The nephrectomy portion of radical surgery for UUTTs has been standardized in terms of surgical principles, regardless of the technique used. In contrast, many different techniques for distal ureterectomy and cuff excision surgery have been developed to date, some of which have been abandoned due to recurrence and difficulties. Some surgical techniques are practiced in combination based on the patient's condition and the surgeon's experience and preference. The following sections provide an outline of the techniques utilized in the surgical treatment of UUTTs.

Open Radical Nephroureterectomy

Single or double incisions may be made based on surgeon experience and the patient's physical build, kidney size, and affected side. For a single incision, a thoracoabdominal incision extending below the umbilicus should be preferred. If a double incision is planned, then a flank incision plus a Gibson or Pfannenstiel incision can be made. It is important to rule out the presence of a second artery and to excise the renal fascia and surrounding adipose tissue before ligating the renal vein. Adrenalectomy is recommended in patients with locally advanced disease and intraoperative signs of adrenal involvement. Cuff resection may be performed transvesically and/or extravesically, and a combined approach with endoscopy provides a comfortable surgery. It is important to remove the ureter as a whole and to close the bladder in 2 layers (18).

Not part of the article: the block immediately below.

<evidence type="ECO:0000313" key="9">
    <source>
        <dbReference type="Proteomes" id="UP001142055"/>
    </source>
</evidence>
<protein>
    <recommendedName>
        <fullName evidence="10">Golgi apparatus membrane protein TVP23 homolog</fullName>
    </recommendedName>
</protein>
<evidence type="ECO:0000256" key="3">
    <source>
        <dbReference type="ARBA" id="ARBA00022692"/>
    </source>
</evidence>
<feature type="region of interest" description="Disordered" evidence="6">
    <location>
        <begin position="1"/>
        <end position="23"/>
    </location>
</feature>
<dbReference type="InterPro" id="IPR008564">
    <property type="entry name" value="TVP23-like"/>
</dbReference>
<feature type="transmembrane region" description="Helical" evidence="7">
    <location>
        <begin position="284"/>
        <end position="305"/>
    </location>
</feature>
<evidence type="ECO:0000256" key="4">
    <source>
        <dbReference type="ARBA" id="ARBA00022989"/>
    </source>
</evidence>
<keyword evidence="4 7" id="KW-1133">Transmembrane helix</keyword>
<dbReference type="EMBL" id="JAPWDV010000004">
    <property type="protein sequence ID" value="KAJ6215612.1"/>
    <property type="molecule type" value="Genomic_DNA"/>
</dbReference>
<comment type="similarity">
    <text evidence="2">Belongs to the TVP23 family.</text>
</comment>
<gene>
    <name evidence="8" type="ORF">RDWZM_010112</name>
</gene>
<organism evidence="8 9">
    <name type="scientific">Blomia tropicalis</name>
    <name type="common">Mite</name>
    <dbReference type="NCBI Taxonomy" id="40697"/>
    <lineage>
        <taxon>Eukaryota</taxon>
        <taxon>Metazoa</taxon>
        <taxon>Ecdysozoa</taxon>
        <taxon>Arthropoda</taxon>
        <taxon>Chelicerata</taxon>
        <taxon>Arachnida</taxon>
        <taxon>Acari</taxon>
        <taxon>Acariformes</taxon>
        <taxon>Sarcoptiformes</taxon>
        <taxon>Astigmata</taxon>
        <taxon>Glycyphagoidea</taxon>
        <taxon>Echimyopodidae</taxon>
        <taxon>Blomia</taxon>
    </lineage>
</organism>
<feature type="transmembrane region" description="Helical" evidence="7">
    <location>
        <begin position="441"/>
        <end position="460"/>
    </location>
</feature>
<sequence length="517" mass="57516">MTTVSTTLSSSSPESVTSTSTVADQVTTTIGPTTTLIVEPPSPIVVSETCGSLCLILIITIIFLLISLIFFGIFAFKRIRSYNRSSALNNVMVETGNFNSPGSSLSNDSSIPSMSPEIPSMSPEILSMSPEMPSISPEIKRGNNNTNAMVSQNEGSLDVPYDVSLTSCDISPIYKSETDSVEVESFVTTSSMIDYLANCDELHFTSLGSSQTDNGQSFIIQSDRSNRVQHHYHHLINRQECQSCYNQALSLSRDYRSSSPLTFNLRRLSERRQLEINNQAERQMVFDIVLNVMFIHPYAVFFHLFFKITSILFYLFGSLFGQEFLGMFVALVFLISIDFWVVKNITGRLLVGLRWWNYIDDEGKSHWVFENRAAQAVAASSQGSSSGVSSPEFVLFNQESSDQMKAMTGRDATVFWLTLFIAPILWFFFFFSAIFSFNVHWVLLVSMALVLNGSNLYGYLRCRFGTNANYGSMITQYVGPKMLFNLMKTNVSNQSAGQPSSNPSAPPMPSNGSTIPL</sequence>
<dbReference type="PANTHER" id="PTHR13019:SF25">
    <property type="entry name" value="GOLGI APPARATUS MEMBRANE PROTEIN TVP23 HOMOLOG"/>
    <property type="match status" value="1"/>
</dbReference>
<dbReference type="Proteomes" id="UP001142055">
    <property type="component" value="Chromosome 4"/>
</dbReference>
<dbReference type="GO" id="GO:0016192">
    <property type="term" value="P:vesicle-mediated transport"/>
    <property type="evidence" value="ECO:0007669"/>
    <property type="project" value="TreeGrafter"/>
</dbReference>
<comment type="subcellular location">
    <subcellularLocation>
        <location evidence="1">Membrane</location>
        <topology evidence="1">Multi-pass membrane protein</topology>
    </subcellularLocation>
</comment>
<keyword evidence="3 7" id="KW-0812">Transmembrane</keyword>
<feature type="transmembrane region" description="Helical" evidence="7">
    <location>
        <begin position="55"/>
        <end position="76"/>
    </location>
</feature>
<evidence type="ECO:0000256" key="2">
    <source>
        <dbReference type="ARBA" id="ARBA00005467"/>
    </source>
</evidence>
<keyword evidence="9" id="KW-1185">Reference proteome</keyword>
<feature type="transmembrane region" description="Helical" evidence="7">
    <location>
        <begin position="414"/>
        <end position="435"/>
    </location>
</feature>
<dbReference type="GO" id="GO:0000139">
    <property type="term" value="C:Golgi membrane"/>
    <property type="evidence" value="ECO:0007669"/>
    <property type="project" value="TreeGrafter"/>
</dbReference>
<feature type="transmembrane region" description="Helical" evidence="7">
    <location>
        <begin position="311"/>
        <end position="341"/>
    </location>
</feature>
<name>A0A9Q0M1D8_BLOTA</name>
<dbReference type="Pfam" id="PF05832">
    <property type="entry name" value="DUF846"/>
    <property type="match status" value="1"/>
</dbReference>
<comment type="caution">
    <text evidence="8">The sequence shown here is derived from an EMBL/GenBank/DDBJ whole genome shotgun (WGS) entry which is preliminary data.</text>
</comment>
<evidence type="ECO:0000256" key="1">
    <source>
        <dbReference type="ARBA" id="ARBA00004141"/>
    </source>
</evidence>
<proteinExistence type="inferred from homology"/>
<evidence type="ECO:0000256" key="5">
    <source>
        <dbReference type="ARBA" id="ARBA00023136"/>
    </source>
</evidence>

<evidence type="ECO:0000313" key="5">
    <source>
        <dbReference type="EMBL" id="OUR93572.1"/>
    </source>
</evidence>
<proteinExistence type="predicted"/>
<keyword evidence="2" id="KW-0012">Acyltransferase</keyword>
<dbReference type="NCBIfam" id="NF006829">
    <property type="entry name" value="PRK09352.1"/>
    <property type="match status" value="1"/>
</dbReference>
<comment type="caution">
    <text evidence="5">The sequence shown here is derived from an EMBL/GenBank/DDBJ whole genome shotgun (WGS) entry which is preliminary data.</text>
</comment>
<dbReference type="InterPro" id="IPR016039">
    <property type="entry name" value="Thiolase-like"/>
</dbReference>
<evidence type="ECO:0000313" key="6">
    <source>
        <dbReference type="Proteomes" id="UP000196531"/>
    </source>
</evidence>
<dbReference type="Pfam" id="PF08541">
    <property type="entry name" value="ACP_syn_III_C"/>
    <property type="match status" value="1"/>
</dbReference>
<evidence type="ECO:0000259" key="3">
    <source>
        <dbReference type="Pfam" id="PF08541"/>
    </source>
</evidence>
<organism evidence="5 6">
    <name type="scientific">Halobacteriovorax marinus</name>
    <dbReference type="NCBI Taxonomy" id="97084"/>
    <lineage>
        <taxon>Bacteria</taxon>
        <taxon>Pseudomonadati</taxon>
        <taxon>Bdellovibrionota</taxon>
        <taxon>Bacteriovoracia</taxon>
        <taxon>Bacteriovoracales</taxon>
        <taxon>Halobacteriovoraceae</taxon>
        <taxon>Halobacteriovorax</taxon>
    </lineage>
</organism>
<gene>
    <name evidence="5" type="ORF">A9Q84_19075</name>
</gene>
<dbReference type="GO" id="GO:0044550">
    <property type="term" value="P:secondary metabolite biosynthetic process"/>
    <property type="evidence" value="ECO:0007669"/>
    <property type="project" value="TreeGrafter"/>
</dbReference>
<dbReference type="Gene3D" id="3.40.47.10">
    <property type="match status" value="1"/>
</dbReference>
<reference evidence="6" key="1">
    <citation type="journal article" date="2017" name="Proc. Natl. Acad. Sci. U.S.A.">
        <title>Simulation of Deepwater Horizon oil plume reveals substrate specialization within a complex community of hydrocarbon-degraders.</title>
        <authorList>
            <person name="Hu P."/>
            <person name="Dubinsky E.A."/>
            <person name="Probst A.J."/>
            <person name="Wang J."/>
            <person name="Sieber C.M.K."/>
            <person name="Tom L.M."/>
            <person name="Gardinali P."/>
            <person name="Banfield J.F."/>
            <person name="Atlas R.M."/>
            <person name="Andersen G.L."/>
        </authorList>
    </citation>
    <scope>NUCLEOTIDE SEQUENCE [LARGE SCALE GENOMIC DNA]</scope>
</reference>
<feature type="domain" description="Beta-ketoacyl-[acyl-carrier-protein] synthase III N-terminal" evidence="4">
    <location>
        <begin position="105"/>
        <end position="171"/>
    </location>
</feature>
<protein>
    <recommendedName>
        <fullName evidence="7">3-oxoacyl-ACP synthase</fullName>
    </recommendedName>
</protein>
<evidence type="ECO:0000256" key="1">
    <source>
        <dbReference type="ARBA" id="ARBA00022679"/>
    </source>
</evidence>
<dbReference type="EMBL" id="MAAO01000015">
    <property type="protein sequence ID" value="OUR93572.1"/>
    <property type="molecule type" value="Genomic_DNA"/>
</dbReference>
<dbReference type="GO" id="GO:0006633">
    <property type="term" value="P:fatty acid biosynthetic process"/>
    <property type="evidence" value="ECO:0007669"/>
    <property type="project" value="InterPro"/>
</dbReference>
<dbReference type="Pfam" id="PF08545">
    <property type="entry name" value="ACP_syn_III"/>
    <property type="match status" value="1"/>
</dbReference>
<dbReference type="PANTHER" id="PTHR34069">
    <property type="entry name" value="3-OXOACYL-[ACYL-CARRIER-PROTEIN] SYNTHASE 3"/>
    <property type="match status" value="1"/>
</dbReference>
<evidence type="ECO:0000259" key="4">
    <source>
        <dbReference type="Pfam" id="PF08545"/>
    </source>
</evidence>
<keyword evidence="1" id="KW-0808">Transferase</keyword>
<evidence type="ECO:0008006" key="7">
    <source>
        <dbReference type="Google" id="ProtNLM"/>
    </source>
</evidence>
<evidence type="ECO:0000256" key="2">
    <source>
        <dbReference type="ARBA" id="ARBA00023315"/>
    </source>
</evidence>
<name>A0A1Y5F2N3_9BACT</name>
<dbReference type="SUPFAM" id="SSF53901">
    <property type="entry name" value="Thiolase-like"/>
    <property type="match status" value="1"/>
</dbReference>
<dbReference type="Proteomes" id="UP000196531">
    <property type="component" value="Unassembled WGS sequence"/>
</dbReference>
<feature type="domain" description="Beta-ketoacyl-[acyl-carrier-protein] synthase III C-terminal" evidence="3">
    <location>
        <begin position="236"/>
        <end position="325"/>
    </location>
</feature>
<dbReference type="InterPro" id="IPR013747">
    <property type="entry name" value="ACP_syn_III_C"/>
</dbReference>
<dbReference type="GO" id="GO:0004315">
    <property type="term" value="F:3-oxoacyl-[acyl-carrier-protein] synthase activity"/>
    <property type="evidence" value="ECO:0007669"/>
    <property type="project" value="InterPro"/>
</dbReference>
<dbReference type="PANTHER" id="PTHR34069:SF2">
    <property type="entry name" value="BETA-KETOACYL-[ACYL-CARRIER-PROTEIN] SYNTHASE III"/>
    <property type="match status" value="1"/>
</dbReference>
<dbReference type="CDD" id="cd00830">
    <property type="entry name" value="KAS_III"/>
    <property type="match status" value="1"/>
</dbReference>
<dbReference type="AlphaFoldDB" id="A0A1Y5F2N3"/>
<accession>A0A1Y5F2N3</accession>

Laparoscopic Radical Nephroureterectomy

First described by Clayman et al. (19) in 1991, the laparoscopic method is preferable for low stage/grade upper ureter or renal pelvis tumors with low risk of invasive disease. Typically, laparoscopic surgery is advantageous in terms of morbidity. Oncologic efficacy and relapse are equivalent to open surgery (19,20). Details to be considered during laparoscopy include avoiding direct contact between instruments and the tumor, avoiding violation of the urinary tract, using organ bags and ensuring en bloc removal of the kidney and ureter cuff, and avoiding laparoscopy in cases of invasive and large tumors (T3/4 and/or N+, M+). The procedure may be retroperitoneal or transperitoneal. Laparoscopy combined with endoscopy facilitates removal of the distal ureter.

Distal ureterectomy and cuff resection are the least standardized part of laparoscopic RNU surgery. The choice is based on surgeon experience, tumor site and potential for spread, and the technical means available (21).